note to self – jello molds

next time you decide to minimalize your wife’s football shaped jello molds that she was planning to use for your son’s birthday party… don’t!

related posts: note to self – scratch paper

Joshua Becker

About Joshua Becker

Writer. Inspiring others to live more by owning less.
Bestselling author of Simplify & Clutterfree with Kids.

Follow on TwitterLike on Facebook


  1. says

    I am enjoying reading all your posts from beginning to end (in case you are wondering how come I am leaving a reply for a 2008 post :) )

    I admire you for taking this on, and for minimalizing everyone’s possessions in the process.

    I went home to Romania a few years back and while there, decided to organize my mom’s pantry. See, my mom is in the “everything you might need in the kitchen” business, so you can imagine what her kitchen cabinets look like.

    I finished everything in about 2 hours, the whole kitchen, and kept some basic rules, like the most used pans, even if in terrible shape, keep them, keep one more or less of the similar ones, and get rid of items that you can only use for one thing.

    It looked great, so great that you could feel the energy moving with so much more ease.

    Well, my mom had a completely different reaction, even if she was very into the idea when I started.

    She burst into tears… and at that point I was so confused.

    I was visiting after a long time, my mom was crying, I could not take things back, they were long gone to the dump… so I started talking to her as much as I could, trying to fight the “what the hell!??!” feeling.

    I was so humbled to understand her pain. She came from a poor family, with 9 brothers and sisters, she didn’t have much when she grew up… To her, accumulating all that stuff was comforting, it meant success, it represented her work of a lifetime.

    I am the opposite really, and have been ever since I moved out of my parents place and started creating the space for being myself, but having lived in both worlds, Eastern Europe, and USA… I understand her.

    I learned to let everyone take care of their own stuff. I support them, encourage them, guide them… and that way they make their own progress real.

    Ok… back to reading.

    Great stuff!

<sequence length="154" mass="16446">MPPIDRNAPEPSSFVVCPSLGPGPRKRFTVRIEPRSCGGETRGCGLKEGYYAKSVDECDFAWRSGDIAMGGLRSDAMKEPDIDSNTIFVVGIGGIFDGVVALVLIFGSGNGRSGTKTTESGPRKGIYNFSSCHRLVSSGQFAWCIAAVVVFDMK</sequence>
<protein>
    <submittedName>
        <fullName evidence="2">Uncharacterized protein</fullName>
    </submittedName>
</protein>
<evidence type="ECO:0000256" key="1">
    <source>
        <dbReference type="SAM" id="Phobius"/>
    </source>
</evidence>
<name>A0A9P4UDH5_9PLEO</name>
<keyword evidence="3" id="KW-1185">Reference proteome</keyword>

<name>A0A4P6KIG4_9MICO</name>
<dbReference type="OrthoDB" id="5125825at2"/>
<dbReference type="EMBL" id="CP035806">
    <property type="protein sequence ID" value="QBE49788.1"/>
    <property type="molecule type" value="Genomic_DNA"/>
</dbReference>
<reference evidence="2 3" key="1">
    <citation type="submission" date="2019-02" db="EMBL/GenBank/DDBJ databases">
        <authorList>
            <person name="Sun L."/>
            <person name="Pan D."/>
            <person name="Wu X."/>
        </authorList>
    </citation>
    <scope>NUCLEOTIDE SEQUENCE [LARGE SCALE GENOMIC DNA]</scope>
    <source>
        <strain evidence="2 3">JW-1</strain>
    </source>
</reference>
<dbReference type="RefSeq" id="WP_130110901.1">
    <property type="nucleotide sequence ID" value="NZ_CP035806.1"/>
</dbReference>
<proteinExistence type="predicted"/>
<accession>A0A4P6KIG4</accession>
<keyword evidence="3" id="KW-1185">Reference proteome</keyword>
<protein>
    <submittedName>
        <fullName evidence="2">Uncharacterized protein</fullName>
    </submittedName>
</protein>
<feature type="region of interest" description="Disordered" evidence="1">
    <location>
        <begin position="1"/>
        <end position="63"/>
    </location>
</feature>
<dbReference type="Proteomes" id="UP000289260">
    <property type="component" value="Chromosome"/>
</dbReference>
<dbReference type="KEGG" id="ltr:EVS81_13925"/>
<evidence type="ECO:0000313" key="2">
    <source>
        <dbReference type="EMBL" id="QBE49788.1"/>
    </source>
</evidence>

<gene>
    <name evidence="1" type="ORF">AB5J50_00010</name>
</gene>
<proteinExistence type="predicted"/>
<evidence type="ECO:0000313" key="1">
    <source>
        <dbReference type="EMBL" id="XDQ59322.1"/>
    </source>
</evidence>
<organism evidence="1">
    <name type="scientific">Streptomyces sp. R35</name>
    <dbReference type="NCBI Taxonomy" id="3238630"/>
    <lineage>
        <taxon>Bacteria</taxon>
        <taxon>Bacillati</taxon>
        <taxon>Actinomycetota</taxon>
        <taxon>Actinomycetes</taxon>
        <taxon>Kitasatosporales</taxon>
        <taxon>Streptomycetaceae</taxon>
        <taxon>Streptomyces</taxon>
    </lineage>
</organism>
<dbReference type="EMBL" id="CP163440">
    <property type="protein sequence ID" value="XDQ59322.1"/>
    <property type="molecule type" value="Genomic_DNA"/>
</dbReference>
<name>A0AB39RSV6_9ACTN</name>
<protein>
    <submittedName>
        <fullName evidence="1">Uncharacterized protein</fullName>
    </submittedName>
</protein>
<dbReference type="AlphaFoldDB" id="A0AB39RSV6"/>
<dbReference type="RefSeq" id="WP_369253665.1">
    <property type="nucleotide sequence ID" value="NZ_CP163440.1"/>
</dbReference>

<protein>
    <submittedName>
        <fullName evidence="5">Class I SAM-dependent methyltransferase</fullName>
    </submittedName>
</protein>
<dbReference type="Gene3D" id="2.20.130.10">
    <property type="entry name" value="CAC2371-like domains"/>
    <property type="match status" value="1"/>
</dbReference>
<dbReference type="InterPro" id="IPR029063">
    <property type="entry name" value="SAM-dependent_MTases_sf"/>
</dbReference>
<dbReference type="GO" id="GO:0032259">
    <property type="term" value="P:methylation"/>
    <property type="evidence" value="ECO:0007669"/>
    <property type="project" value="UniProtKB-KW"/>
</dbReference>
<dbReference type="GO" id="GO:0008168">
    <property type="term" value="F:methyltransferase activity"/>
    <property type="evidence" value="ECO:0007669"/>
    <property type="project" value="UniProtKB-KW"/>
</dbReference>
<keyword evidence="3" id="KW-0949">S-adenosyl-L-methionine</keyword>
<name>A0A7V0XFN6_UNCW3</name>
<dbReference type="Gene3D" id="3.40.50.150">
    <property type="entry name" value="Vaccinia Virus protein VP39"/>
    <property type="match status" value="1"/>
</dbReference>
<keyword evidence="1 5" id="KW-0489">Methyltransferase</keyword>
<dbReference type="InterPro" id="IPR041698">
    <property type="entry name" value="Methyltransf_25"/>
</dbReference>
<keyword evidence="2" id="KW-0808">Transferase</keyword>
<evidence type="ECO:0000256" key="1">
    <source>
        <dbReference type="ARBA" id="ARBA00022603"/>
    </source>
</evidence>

• Catz says

      Isn’t it weird how opposite we sometimes are to our parents? I hope my baby boy doesn’t become the opposite of me… well, not in the anti-stuff way. I definately don’t follow in my parent’s fashions… Anyone else experience this?

  2. Kelekona says

    When you mess with someone else’s kitchen, keep the purged “garbage” boxed up someplace until it passes the time test. I can’t remember what the most popular time test is, but a year is reasonable for just about everything. (Turkey roasters at least fall under the special case of skipping a year, especially if yours was an expensive or vintage type.)

    My jello mold collection is also wall art. I can be a little less precious about the “living” aspect because most pieces are in the category of if I lose them, I can re-collect them easily enough.

  3. says

    I’m just reading through your blog from the beginning, so I’m a little late…
    I’ve been renovating for almost 2 years and the mess has gotten to me so much, I’m purging all my stuff now that we’re pretty well done.
    The other day I was working through the kitchen and had a pile by the door. My husband came home and freaked on me that I was getting rid of some canning pots and cake pans. Neither of us has ever canned in our lives and he doesn’t bake…but he was insistent that he wanted to keep the canning pots because it was on his list of things he wants to try. I’ve had these pots for 20 years and they were my mothers before they were mine. In order to keep the peace, the pots are staying and the pans are going. It’s such a fine line to tread when one of you is ready to minimize your stuff and the other isn’t.

  4. Kira says

    I’ve been wondering about this as I read your blog from the beginning — sometimes I get the impression that you were a little reckless in your decluttering because I read so many instances of you filling up trash bags (rather than donating items) and never seem to write about including your wife in the process.

    I’m grateful that I don’t have to deal with a spouse throughout this process — it’s hard enough when my daughter’s dad happens to come over and notice things in the donation bin. Sometimes he’ll claim items for himself :-) On the other hand, I’ve let my daughter slowly join the process on her own schedule. I used to ask her to find 5 things in her room to get rid of and she would mostly come out with random broken toys, paper scraps, gum wrappers, etc. I accepted those offerings and continued with my decluttering, with the happy result that she now voluntarily gets rid of toys and books that are in good condition.

Leave a Reply

Your email address will not be published. Required fields are marked *